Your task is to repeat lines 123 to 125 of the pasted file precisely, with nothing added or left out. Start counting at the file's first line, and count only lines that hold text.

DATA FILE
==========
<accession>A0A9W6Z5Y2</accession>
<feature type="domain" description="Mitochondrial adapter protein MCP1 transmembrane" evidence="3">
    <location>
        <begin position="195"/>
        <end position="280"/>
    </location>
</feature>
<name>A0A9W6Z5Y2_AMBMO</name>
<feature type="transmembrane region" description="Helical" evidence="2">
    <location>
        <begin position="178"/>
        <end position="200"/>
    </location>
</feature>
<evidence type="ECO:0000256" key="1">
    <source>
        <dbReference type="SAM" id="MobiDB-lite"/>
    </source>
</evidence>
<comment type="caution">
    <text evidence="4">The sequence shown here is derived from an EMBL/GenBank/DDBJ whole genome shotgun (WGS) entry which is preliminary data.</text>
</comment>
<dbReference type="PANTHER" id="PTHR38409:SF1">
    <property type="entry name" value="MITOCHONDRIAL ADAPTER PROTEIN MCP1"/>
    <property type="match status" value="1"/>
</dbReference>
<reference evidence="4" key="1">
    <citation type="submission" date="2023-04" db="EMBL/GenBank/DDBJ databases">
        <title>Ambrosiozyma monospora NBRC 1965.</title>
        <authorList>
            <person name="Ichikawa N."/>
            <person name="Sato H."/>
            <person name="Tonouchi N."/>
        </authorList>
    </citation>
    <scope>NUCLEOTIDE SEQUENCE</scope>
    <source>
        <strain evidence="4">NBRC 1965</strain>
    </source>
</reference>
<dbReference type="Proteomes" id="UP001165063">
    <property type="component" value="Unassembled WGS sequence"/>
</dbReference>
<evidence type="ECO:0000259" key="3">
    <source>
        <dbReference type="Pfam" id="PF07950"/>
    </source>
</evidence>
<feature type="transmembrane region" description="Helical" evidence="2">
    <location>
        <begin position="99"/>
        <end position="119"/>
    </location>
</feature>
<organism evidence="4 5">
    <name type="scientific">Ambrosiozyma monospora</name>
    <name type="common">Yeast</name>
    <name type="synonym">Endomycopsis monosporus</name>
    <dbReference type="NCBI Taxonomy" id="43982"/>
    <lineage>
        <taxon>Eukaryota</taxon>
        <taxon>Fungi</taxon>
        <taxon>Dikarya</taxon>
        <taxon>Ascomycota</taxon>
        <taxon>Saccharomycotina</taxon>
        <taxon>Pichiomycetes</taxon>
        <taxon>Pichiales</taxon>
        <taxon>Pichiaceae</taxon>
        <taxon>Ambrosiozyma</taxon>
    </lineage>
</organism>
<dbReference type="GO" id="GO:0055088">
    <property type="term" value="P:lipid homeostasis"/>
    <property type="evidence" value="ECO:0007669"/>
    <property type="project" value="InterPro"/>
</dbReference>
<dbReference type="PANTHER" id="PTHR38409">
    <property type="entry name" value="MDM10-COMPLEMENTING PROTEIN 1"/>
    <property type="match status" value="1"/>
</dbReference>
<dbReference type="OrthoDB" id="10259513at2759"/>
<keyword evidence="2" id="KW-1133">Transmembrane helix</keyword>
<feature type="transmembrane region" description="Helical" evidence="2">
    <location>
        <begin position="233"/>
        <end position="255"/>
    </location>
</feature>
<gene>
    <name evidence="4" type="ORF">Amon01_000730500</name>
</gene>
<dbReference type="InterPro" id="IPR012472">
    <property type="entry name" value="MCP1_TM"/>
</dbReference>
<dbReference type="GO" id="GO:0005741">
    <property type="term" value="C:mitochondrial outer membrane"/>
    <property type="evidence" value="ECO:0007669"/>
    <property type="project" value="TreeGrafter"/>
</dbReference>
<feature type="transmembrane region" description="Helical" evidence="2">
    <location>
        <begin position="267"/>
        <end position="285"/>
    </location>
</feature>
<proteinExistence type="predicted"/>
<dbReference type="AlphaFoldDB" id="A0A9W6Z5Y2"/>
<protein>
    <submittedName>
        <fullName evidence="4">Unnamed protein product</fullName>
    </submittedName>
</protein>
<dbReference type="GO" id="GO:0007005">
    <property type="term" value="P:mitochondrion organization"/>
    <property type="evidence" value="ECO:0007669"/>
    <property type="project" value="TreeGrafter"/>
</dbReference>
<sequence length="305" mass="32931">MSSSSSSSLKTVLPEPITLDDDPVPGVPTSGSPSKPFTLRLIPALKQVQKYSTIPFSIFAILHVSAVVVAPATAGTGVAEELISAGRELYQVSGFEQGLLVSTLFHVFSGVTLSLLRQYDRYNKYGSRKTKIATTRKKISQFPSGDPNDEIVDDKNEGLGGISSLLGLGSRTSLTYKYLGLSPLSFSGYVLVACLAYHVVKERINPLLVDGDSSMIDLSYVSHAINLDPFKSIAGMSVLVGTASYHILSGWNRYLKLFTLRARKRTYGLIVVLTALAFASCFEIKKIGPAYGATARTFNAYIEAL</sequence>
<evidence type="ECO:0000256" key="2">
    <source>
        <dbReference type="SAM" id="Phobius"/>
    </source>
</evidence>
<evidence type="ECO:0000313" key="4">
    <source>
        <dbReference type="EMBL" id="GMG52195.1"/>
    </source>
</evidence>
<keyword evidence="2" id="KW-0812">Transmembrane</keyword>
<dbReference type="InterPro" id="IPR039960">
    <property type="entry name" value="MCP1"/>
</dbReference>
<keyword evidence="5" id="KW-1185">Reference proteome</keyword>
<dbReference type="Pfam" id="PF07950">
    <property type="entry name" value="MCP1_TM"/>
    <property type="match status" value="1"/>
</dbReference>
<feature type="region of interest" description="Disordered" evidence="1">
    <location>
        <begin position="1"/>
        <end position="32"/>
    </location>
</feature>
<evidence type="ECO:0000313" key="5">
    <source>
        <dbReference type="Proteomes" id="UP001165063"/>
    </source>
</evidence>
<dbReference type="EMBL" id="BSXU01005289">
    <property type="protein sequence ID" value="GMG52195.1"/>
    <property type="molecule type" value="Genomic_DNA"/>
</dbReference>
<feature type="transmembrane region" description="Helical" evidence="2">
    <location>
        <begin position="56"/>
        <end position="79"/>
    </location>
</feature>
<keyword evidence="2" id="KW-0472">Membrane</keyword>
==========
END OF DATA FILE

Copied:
</evidence>
<evidence type="ECO:0000313" key="4">
    <source>